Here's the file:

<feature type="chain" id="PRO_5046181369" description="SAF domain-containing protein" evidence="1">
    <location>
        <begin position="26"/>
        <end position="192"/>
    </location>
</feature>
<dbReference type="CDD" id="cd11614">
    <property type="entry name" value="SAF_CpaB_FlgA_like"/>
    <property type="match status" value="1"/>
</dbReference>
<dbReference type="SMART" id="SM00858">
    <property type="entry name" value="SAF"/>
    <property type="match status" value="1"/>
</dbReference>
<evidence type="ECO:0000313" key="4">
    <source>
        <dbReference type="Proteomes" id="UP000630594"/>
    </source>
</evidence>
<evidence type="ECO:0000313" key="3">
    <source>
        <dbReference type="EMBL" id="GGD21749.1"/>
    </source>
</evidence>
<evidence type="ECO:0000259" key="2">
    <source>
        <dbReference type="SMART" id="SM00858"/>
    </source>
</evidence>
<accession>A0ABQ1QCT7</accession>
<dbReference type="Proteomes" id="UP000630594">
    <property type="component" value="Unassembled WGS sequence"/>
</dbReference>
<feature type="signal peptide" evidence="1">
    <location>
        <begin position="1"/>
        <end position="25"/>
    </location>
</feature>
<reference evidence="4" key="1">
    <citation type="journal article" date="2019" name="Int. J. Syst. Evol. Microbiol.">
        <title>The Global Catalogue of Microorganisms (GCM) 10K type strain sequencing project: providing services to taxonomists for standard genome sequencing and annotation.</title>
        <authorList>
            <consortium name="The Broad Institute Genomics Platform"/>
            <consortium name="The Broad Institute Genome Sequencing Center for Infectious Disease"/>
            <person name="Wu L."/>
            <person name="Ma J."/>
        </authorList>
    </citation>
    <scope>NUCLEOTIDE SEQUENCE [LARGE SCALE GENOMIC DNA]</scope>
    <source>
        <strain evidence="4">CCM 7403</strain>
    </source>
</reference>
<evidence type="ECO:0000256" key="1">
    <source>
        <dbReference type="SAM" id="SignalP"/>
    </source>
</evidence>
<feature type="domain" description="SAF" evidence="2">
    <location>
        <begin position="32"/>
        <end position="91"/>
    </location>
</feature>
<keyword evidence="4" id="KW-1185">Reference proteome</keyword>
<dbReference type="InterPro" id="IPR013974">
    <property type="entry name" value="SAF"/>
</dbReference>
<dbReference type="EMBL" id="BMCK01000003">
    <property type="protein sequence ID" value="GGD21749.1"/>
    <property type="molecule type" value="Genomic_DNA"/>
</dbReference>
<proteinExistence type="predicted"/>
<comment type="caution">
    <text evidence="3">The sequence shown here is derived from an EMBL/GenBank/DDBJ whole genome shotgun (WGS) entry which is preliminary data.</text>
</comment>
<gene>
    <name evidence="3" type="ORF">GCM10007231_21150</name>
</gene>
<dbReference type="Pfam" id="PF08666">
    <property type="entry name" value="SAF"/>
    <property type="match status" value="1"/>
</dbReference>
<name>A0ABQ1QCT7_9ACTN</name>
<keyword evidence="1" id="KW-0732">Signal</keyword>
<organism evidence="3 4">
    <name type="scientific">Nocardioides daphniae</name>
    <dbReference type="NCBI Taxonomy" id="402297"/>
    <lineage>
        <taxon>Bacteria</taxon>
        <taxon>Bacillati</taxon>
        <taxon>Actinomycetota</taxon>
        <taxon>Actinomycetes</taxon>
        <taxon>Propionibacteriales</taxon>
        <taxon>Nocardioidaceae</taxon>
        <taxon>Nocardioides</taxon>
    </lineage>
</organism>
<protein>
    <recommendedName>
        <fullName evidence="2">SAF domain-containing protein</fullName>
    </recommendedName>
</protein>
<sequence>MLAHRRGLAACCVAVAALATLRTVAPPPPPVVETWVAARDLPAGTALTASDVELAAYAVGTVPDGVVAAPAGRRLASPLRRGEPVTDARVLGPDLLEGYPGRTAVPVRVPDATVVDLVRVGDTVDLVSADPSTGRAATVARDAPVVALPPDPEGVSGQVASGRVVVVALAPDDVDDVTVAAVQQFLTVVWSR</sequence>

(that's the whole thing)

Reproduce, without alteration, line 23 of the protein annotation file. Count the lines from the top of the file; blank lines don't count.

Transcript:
    </source>